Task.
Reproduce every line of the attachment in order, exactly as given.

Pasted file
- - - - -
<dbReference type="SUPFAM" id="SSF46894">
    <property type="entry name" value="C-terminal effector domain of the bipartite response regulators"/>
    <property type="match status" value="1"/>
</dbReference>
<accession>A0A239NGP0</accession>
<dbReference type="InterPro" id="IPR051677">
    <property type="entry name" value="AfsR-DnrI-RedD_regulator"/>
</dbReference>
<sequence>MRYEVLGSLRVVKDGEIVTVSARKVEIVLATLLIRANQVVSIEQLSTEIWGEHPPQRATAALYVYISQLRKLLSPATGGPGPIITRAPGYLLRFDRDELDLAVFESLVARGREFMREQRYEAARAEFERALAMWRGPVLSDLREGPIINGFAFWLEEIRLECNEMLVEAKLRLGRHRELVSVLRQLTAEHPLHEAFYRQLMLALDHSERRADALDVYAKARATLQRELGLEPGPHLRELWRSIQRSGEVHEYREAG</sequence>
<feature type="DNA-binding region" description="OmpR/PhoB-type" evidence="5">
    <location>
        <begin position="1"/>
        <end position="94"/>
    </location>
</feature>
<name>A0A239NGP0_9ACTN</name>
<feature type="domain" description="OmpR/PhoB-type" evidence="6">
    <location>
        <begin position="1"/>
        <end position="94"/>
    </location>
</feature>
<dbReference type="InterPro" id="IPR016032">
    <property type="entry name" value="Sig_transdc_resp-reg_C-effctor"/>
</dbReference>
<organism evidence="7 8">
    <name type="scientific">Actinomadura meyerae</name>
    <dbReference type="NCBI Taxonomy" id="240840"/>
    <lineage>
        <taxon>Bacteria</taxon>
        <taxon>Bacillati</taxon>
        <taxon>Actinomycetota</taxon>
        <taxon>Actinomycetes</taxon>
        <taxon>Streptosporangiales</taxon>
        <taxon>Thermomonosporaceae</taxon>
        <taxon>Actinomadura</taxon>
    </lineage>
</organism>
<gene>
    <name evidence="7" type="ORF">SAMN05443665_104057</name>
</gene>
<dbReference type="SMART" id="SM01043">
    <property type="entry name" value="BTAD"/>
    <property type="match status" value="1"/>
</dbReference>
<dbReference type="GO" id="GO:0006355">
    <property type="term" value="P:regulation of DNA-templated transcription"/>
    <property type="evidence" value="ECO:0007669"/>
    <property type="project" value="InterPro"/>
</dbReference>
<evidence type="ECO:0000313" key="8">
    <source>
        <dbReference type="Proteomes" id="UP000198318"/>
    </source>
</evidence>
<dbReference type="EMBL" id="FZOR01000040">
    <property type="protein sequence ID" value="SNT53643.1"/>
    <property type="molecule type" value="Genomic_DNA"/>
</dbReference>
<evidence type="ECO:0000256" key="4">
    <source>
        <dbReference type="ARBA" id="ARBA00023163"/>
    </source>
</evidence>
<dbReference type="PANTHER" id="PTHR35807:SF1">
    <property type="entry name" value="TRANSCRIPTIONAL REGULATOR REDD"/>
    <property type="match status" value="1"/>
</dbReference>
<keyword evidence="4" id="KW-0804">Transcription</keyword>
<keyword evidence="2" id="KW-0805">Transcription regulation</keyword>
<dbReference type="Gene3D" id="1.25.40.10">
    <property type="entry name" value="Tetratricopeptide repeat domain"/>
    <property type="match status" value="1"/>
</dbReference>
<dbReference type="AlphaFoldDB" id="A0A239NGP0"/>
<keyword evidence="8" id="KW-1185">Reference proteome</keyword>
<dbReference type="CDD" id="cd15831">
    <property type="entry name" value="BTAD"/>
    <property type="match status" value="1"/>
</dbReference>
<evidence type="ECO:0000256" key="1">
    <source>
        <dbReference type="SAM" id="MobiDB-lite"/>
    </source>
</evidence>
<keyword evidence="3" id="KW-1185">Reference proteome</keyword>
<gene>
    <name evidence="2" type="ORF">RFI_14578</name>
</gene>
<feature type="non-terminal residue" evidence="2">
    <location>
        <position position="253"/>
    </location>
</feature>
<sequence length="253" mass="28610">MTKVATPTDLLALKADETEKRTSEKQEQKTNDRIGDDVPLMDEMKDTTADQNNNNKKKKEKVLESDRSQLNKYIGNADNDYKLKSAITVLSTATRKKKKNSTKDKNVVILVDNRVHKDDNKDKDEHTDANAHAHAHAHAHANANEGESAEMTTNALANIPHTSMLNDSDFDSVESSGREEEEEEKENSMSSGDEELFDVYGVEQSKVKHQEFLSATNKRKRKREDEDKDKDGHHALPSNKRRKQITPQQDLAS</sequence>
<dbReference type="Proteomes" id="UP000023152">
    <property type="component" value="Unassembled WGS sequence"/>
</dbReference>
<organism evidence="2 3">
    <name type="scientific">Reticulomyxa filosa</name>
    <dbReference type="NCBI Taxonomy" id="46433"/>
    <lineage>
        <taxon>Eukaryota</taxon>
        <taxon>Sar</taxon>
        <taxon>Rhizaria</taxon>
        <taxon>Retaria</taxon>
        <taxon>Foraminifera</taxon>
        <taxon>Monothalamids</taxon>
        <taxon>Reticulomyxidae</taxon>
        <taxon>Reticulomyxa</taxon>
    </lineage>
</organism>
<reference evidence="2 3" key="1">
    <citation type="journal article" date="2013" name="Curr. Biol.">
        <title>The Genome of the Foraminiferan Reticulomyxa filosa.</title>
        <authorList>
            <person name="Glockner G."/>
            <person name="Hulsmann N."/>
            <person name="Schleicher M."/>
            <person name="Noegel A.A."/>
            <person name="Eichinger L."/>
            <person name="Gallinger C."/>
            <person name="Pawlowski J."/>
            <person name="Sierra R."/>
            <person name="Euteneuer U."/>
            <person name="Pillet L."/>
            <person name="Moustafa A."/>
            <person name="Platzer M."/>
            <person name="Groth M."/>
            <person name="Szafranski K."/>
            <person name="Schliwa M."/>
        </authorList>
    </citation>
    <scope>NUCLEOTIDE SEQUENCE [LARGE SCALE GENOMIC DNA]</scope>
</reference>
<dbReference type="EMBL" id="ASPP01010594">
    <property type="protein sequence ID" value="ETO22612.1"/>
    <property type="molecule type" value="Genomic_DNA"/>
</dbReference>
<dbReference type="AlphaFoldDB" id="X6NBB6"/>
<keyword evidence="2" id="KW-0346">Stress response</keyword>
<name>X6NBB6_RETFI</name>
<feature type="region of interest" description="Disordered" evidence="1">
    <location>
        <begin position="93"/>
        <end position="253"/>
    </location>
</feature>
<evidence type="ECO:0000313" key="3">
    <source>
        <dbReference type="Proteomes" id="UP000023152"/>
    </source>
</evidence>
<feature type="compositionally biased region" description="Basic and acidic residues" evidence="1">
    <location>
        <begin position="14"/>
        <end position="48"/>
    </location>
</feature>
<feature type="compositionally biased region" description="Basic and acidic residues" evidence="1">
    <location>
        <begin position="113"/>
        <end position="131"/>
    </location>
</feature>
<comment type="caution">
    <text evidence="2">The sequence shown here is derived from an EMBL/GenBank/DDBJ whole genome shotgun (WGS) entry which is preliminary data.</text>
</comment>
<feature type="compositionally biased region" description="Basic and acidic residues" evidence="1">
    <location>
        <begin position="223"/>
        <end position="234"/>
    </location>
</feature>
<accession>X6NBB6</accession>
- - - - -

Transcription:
<dbReference type="SUPFAM" id="SSF46894">
    <property type="entry name" value="C-terminal effector domain of the bipartite response regulators"/>
    <property type="match status" value="1"/>
</dbReference>
<accession>A0A239NGP0</accession>
<dbReference type="InterPro" id="IPR051677">
    <property type="entry name" value="AfsR-DnrI-RedD_regulator"/>
</dbReference>
<sequence>MRYEVLGSLRVVKDGEIVTVSARKVEIVLATLLIRANQVVSIEQLSTEIWGEHPPQRATAALYVYISQLRKLLSPATGGPGPIITRAPGYLLRFDRDELDLAVFESLVARGREFMREQRYEAARAEFERALAMWRGPVLSDLREGPIINGFAFWLEEIRLECNEMLVEAKLRLGRHRELVSVLRQLTAEHPLHEAFYRQLMLALDHSERRADALDVYAKARATLQRELGLEPGPHLRELWRSIQRSGEVHEYREAG</sequence>
<feature type="DNA-binding region" description="OmpR/PhoB-type" evidence="5">
    <location>
        <begin position="1"/>
        <end position="94"/>
    </location>
</feature>
<name>A0A239NGP0_9ACTN</name>
<feature type="domain" description="OmpR/PhoB-type" evidence="6">
    <location>
        <begin position="1"/>
        <end position="94"/>
    </location>
</feature>
<dbReference type="InterPro" id="IPR016032">
    <property type="entry name" value="Sig_transdc_resp-reg_C-effctor"/>
</dbReference>
<organism evidence="7 8">
    <name type="scientific">Actinomadura meyerae</name>
    <dbReference type="NCBI Taxonomy" id="240840"/>
    <lineage>
        <taxon>Bacteria</taxon>
        <taxon>Bacillati</taxon>
        <taxon>Actinomycetota</taxon>
        <taxon>Actinomycetes</taxon>
        <taxon>Streptosporangiales</taxon>
        <taxon>Thermomonosporaceae</taxon>
        <taxon>Actinomadura</taxon>
    </lineage>
</organism>
<gene>
    <name evidence="7" type="ORF">SAMN05443665_104057</name>
</gene>
<dbReference type="SMART" id="SM01043">
    <property type="entry name" value="BTAD"/>
    <property type="match status" value="1"/>
</dbReference>
<dbReference type="GO" id="GO:0006355">
    <property type="term" value="P:regulation of DNA-templated transcription"/>
    <property type="evidence" value="ECO:0007669"/>
    <property type="project" value="InterPro"/>
</dbReference>
<evidence type="ECO:0000313" key="8">
    <source>
        <dbReference type="Proteomes" id="UP000198318"/>
    </source>
</evidence>
<dbReference type="EMBL" id="FZOR01000040">
    <property type="protein sequence ID" value="SNT53643.1"/>
    <property type="molecule type" value="Genomic_DNA"/>
</dbReference>
<evidence type="ECO:0000256" key="4">
    <source>
        <dbReference type="ARBA" id="ARBA00023163"/>
    </source>
</evidence>
<dbReference type="PANTHER" id="PTHR35807:SF1">
    <property type="entry name" value="TRANSCRIPTIONAL REGULATOR REDD"/>
    <property type="match status" value="1"/>
</dbReference>
<keyword evidence="4" id="KW-0804">Transcription</keyword>
<keyword evidence="2" id="KW-0805">Transcription regulation</keyword>
<dbReference type="Gene3D" id="1.25.40.10">
    <property type="entry name" value="Tetratricopeptide repeat domain"/>
    <property type="match status" value="1"/>
</dbReference>
<dbReference type="AlphaFoldDB" id="A0A239NGP0"/>
<keyword evidence="8" id="KW-1185">Reference proteome</keyword>
<dbReference type="CDD" id="cd15831">
    <property type="entry name" value="BTAD"/>
    <property type="match status" value="1"/>
</dbReference>
<evidence type="ECO:0000256" key="1">
    <source>
        <dbReference type="SAM" id="MobiDB-lite"/>
    </source>
</evidence>
<keyword evidence="3" id="KW-1185">Reference proteome</keyword>
<gene>
    <name evidence="2" type="ORF">RFI_14578</name>
</gene>
<feature type="non-terminal residue" evidence="2">
    <location>
        <position position="253"/>
    </location>
</feature>
<sequence length="253" mass="28610">MTKVATPTDLLALKADETEKRTSEKQEQKTNDRIGDDVPLMDEMKDTTADQNNNNKKKKEKVLESDRSQLNKYIGNADNDYKLKSAITVLSTATRKKKKNSTKDKNVVILVDNRVHKDDNKDKDEHTDANAHAHAHAHAHANANEGESAEMTTNALANIPHTSMLNDSDFDSVESSGREEEEEEKENSMSSGDEELFDVYGVEQSKVKHQEFLSATNKRKRKREDEDKDKDGHHALPSNKRRKQITPQQDLAS</sequence>
<dbReference type="Proteomes" id="UP000023152">
    <property type="component" value="Unassembled WGS sequence"/>
</dbReference>
<organism evidence="2 3">
    <name type="scientific">Reticulomyxa filosa</name>
    <dbReference type="NCBI Taxonomy" id="46433"/>
    <lineage>
        <taxon>Eukaryota</taxon>
        <taxon>Sar</taxon>
        <taxon>Rhizaria</taxon>
        <taxon>Retaria</taxon>
        <taxon>Foraminifera</taxon>
        <taxon>Monothalamids</taxon>
        <taxon>Reticulomyxidae</taxon>
        <taxon>Reticulomyxa</taxon>
    </lineage>
</organism>
<reference evidence="2 3" key="1">
    <citation type="journal article" date="2013" name="Curr. Biol.">
        <title>The Genome of the Foraminiferan Reticulomyxa filosa.</title>
        <authorList>
            <person name="Glockner G."/>
            <person name="Hulsmann N."/>
            <person name="Schleicher M."/>
            <person name="Noegel A.A."/>
            <person name="Eichinger L."/>
            <person name="Gallinger C."/>
            <person name="Pawlowski J."/>
            <person name="Sierra R."/>
            <person name="Euteneuer U."/>
            <person name="Pillet L."/>
            <person name="Moustafa A."/>
            <person name="Platzer M."/>
            <person name="Groth M."/>
            <person name="Szafranski K."/>
            <person name="Schliwa M."/>
        </authorList>
    </citation>
    <scope>NUCLEOTIDE SEQUENCE [LARGE SCALE GENOMIC DNA]</scope>
</reference>
<dbReference type="EMBL" id="ASPP01010594">
    <property type="protein sequence ID" value="ETO22612.1"/>
    <property type="molecule type" value="Genomic_DNA"/>
</dbReference>
<dbReference type="AlphaFoldDB" id="X6NBB6"/>
<keyword evidence="2" id="KW-0346">Stress response</keyword>
<name>X6NBB6_RETFI</name>
<feature type="region of interest" description="Disordered" evidence="1">
    <location>
        <begin position="93"/>
        <end position="253"/>
    </location>
</feature>
<evidence type="ECO:0000313" key="3">
    <source>
        <dbReference type="Proteomes" id="UP000023152"/>
    </source>
</evidence>
<feature type="compositionally biased region" description="Basic and acidic residues" evidence="1">
    <location>
        <begin position="14"/>
        <end position="48"/>
    </location>
</feature>
<feature type="compositionally biased region" description="Basic and acidic residues" evidence="1">
    <location>
        <begin position="113"/>
        <end position="131"/>
    </location>
</feature>
<comment type="caution">
    <text evidence="2">The sequence shown here is derived from an EMBL/GenBank/DDBJ whole genome shotgun (WGS) entry which is preliminary data.</text>
</comment>
<feature type="compositionally biased region" description="Basic and acidic residues" evidence="1">
    <location>
        <begin position="223"/>
        <end position="234"/>
    </location>
</feature>
<accession>X6NBB6</accession>